This is Hayagriva, an incarnation of Vishnu. Hayagriva, with horse head, is one of the three major deities of learning and the other two are Saraswati and Dakshninamurthy.
Here Hayagriva is seated in Padmasana. His lower right hand is in cin mudra, expounding knowledge gesture. He is holding Shankha, Chakra and Pustaka is his hands, starting from upper right hand clockwise. It is the cin mudra and pustaka identify Hayagriva as a deity of learning. Prescribed attributes of Hayagriva differs. More about it later.
One of the interesting aspect is the provision of a single hole to support the Prabhavali. See the back view. Hayagriva is one of the few deities to have Chandra Prabha (Circular prabhavali) and hence the arrangement. (Thanks to Jainam for this information). However this arrangement is not always followed.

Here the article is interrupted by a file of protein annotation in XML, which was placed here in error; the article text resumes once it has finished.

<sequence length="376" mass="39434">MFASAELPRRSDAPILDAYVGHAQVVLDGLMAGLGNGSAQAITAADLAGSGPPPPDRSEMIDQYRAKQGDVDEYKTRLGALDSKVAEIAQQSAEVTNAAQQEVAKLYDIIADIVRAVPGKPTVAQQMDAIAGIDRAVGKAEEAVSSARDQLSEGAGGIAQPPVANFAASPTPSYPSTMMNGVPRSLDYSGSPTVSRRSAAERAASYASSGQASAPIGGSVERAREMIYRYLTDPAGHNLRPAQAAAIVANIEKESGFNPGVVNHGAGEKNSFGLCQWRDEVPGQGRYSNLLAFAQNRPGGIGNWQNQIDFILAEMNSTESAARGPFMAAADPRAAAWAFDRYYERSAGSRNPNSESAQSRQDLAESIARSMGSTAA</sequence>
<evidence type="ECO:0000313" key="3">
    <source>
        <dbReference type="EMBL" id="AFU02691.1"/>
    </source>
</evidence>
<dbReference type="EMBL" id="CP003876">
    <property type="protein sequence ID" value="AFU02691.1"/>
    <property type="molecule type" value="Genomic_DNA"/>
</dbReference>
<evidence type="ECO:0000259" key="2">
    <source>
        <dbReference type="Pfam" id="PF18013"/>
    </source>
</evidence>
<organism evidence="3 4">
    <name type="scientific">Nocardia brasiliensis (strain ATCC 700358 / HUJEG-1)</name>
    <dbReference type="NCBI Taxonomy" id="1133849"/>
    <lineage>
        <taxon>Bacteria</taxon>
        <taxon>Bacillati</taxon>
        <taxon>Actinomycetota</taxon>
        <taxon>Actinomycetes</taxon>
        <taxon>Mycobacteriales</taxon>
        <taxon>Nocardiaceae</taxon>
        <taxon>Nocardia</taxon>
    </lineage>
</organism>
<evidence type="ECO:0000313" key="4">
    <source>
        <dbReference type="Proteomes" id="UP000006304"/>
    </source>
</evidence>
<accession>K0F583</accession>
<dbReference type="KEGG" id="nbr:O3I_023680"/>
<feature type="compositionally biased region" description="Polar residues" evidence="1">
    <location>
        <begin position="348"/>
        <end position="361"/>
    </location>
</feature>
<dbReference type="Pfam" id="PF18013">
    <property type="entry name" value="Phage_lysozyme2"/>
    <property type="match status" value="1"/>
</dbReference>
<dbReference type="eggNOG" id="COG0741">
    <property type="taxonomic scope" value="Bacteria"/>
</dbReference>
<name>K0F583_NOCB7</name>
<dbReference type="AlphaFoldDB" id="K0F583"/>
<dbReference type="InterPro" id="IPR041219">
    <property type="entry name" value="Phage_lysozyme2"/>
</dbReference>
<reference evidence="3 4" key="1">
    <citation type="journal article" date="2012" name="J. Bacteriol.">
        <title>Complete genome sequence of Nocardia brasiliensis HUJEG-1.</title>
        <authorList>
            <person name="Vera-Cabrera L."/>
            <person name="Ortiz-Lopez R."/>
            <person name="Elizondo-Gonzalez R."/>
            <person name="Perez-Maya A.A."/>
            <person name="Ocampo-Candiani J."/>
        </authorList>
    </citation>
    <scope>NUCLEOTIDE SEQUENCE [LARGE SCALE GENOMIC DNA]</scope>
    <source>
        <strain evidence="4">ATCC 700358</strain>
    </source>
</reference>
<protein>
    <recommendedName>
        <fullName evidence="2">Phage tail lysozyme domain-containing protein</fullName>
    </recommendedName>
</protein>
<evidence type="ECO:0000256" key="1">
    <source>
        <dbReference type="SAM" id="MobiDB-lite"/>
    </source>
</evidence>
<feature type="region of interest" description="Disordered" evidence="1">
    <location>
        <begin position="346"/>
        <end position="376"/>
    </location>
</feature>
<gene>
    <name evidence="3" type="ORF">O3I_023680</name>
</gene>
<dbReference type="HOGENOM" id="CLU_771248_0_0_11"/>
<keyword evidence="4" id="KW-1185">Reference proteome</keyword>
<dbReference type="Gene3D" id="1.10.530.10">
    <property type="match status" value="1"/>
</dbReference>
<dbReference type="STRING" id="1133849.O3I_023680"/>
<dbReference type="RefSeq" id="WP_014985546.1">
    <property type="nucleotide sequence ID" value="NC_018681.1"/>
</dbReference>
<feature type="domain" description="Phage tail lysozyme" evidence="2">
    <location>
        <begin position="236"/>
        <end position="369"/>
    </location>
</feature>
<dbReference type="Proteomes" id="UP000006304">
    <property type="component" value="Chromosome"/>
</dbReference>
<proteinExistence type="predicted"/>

The picture below shows three of the Hayagrivas in my collection. It is the placement of Akshamala or the absence of Akshamala that makes it interesting. Starting from our left, Akshamala is held on his left upper hand. In the middle one Akshamala is held in the lower right hand, the one with cin mudra. The rightmost one, the subject of this blog, Akshamala is absent. The Akshamala was introduced after Madhvacharya.
Even today there are followers who distinguish between the two, Madhwa (with Akshamala) and non-Madhwa (without Akshamala), while acquiring the Vigraha for worship. These minor traditions make life interesting.
This Vigraha is most likely from North Karnataka. It is about 7 cm in height. The Vigraha shows significant ritual wear. This may not date earlier than the seventeenth century.